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Friday, July 01, 2005

The Elegy and the Internet

by Gilbert Wesley Purdy

"Congratulations!" wrote a friend. "You won the grand prize for sending the best Christmas card I received this year. Grand prize consists of 3 Flammel texts down-loaded from the Internet's new alchemical library. You better get yourself plugged in brother... these times they are a changin'." I came upon the letter and texts again while searching through some old files.

I do appreciate a good alchemical treatise. The Flammel (one text an obvious forgery and described as such by the editor) was as fine a treat as I could have hoped to receive. Good ole Sol knows how to make a fine gesture from among his beakers and alembic.

There was work to be done, however. A thousand projects were pending. (Nothing, of course, was abandoned, only pending.) I'd had to set the texts aside for the time being. I've returned to them for a few brief moments, now and again, during some five years, savoring the pleasure that awaits me when the time arrives. Still, more important projects remain ahead of them.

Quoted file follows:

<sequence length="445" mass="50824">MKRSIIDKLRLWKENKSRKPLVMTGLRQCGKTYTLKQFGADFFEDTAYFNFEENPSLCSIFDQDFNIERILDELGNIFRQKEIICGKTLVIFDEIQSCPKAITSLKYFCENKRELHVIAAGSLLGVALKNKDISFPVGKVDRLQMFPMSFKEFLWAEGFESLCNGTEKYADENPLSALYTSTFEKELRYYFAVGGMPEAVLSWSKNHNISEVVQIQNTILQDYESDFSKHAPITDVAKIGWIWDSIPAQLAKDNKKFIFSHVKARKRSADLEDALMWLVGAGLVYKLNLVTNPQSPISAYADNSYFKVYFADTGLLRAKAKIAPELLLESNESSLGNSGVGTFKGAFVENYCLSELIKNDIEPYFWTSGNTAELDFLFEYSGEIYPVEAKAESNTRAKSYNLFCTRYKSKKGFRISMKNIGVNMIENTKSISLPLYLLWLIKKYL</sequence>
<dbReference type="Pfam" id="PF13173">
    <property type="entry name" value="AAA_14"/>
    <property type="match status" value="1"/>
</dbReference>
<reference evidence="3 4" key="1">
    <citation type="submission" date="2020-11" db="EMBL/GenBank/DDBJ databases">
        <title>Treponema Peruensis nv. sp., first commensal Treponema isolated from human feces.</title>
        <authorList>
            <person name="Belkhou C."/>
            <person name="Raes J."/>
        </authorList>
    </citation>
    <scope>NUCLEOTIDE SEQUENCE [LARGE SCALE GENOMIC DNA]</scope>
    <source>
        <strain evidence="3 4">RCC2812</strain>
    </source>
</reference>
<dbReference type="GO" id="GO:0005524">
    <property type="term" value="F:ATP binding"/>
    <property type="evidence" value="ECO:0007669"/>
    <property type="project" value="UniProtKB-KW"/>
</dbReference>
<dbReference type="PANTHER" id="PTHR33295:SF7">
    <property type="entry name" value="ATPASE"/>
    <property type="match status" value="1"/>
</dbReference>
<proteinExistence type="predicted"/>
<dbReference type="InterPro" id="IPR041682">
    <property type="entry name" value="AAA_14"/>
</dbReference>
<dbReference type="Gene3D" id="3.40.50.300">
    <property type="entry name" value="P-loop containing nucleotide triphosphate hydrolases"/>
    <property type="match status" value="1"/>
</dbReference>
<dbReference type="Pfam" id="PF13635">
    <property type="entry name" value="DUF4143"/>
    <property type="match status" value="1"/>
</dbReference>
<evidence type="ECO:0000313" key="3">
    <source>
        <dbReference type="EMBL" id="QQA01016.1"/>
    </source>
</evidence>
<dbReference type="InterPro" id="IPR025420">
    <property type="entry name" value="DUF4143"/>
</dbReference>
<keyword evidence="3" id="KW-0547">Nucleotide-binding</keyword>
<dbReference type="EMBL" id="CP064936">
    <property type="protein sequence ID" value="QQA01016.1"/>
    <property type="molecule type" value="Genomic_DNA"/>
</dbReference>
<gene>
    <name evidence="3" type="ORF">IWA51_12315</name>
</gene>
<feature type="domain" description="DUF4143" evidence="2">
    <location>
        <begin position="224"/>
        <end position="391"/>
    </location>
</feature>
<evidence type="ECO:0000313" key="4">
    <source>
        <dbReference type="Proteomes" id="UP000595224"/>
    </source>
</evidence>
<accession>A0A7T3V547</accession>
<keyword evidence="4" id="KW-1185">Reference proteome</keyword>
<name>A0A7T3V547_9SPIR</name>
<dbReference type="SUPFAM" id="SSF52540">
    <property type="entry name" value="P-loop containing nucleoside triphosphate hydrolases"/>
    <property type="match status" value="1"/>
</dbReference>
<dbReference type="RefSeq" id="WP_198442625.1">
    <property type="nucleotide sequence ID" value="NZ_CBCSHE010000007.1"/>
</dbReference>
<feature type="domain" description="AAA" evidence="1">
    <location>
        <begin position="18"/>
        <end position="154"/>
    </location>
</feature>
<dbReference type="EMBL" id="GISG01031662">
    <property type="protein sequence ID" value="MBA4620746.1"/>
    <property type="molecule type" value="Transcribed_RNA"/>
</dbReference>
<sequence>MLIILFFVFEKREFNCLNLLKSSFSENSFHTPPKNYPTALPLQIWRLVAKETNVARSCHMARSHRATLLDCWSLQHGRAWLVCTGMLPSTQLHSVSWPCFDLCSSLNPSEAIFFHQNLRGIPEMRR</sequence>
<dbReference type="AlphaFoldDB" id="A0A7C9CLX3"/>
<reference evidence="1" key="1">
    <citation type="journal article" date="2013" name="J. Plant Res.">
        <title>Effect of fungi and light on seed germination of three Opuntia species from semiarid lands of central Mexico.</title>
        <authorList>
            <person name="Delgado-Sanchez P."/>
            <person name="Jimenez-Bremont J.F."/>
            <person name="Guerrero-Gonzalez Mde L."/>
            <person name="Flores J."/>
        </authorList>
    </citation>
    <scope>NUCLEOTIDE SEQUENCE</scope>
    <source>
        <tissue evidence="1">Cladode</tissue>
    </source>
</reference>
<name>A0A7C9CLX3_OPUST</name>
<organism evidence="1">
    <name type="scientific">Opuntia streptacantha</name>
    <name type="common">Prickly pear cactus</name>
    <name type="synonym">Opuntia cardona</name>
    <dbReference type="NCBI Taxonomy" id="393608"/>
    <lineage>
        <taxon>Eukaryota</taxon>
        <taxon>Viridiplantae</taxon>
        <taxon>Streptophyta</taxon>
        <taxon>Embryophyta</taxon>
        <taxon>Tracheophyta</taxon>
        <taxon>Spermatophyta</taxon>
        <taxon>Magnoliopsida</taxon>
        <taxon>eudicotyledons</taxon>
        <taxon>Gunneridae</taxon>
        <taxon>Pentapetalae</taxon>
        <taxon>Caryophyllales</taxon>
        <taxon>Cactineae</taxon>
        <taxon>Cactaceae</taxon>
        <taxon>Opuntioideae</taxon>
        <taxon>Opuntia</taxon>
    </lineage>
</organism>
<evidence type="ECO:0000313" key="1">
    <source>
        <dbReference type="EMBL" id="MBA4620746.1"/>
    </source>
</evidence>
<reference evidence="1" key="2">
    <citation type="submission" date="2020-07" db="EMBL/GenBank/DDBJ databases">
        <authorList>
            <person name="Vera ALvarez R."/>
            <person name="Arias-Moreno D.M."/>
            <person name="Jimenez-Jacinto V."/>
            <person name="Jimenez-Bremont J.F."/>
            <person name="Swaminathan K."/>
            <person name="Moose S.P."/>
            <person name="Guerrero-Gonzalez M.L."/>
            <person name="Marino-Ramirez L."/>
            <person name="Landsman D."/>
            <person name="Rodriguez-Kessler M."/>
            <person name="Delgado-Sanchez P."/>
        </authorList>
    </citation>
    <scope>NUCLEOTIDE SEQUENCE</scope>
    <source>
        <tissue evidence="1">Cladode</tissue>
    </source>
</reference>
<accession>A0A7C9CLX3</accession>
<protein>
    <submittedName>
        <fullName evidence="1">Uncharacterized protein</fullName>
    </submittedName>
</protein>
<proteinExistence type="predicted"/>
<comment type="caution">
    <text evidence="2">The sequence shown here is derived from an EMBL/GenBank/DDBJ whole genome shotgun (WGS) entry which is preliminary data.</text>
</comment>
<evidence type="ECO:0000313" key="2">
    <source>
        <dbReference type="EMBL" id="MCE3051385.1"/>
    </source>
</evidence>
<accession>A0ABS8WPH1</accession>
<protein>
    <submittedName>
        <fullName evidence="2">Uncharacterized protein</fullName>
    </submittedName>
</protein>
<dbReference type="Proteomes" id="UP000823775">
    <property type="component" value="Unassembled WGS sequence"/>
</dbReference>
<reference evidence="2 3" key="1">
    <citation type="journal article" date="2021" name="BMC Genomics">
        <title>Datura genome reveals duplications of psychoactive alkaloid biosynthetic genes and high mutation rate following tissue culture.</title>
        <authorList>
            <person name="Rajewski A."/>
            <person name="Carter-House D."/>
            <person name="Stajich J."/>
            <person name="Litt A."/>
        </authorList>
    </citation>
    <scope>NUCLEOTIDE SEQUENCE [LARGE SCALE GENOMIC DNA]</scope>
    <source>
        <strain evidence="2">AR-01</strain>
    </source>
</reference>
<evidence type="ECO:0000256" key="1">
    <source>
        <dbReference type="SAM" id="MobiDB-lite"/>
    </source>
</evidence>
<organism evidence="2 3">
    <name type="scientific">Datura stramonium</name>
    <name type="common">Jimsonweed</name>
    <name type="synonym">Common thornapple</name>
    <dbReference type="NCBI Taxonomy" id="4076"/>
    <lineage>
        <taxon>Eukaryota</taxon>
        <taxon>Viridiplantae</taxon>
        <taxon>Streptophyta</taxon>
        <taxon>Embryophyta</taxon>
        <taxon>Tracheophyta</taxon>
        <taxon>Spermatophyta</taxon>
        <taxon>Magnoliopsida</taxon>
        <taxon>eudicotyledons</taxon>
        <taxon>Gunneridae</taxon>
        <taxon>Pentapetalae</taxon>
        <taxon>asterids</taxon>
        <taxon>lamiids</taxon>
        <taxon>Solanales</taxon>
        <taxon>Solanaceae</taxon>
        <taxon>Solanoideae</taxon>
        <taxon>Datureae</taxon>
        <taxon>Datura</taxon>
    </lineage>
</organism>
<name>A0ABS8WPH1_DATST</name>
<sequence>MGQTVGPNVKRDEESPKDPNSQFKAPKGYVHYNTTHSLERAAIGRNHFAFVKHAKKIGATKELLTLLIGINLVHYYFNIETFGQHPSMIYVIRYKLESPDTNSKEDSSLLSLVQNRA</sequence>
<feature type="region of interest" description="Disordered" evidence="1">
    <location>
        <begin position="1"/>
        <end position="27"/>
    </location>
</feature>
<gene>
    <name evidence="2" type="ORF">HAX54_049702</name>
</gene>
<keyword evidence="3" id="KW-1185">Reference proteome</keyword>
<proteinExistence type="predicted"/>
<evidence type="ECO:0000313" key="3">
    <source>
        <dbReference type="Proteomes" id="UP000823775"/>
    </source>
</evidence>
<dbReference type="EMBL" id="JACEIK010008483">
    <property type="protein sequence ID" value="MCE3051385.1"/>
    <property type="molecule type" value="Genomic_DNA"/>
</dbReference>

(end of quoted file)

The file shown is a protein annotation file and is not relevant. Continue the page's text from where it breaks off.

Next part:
In the British Poets Edition of the Poems of Thomas Gray (1853), for example, there appears the following note concerning line 73 of the "Elegy Written in a Country Church-yard":

V. 73. "Far from the madding worldling's hoarse discords." Drummond. Rogers.1

I've promised myself for years now that I would look into the strange reference. At last there would seem to be a proper moment for it.

As I turn to it, however, I can not help but wonder if I will miss too much for not being plugged-in today. A mere URL away I could bathe in purported alchemical texts, learn the inside dope on the latest interactive poetry fad, read the Pakistani newspapers. There was a time when I might have found being "unplugged" fearful and the vestiges clearly remain with me.

Have you checked out
Virtual Grub Street's

But there is no end to poetry fads and newspapers. There are no footnotes to the Flammel nor anywhere in http://www.colloquium. for that matter. After years of pouring over scholarly volumes I have come to appreciate a well-crafted footnote as much as an alchemy text or a poem. I can hardly resist the gift of a good footnote, the thrill of the chase.

Take the books beside me, loaded into an omnipresent green canvas satchel. At the foot of page 70 of Michael Hunter's Aubrey, the following: